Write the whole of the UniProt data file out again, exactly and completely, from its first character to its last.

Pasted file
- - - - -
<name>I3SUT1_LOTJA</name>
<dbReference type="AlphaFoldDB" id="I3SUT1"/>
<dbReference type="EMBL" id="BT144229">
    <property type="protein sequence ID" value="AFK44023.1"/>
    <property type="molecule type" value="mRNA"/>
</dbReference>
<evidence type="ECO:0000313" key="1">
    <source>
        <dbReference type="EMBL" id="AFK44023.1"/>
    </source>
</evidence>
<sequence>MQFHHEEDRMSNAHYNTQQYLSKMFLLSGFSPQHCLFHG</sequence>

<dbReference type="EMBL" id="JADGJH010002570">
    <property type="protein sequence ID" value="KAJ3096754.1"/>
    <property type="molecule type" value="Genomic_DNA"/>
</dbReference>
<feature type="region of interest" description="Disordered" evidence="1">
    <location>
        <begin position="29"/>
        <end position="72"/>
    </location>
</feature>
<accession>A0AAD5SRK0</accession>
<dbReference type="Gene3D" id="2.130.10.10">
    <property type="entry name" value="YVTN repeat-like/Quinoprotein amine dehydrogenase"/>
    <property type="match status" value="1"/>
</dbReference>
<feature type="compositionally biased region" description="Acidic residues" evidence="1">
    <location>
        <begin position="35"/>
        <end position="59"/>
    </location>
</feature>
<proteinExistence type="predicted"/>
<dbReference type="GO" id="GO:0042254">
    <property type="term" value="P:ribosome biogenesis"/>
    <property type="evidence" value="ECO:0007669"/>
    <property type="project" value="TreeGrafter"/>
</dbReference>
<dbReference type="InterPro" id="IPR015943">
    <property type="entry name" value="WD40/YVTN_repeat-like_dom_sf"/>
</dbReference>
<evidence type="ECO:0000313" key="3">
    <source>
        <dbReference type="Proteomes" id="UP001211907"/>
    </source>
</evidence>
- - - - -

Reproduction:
<name>I3SUT1_LOTJA</name>
<dbReference type="AlphaFoldDB" id="I3SUT1"/>
<dbReference type="EMBL" id="BT144229">
    <property type="protein sequence ID" value="AFK44023.1"/>
    <property type="molecule type" value="mRNA"/>
</dbReference>
<evidence type="ECO:0000313" key="1">
    <source>
        <dbReference type="EMBL" id="AFK44023.1"/>
    </source>
</evidence>
<sequence>MQFHHEEDRMSNAHYNTQQYLSKMFLLSGFSPQHCLFHG</sequence>

<dbReference type="EMBL" id="JADGJH010002570">
    <property type="protein sequence ID" value="KAJ3096754.1"/>
    <property type="molecule type" value="Genomic_DNA"/>
</dbReference>
<feature type="region of interest" description="Disordered" evidence="1">
    <location>
        <begin position="29"/>
        <end position="72"/>
    </location>
</feature>
<accession>A0AAD5SRK0</accession>
<dbReference type="Gene3D" id="2.130.10.10">
    <property type="entry name" value="YVTN repeat-like/Quinoprotein amine dehydrogenase"/>
    <property type="match status" value="1"/>
</dbReference>
<feature type="compositionally biased region" description="Acidic residues" evidence="1">
    <location>
        <begin position="35"/>
        <end position="59"/>
    </location>
</feature>
<proteinExistence type="predicted"/>
<dbReference type="GO" id="GO:0042254">
    <property type="term" value="P:ribosome biogenesis"/>
    <property type="evidence" value="ECO:0007669"/>
    <property type="project" value="TreeGrafter"/>
</dbReference>
<dbReference type="InterPro" id="IPR015943">
    <property type="entry name" value="WD40/YVTN_repeat-like_dom_sf"/>
</dbReference>
<evidence type="ECO:0000313" key="3">
    <source>
        <dbReference type="Proteomes" id="UP001211907"/>
    </source>
</evidence>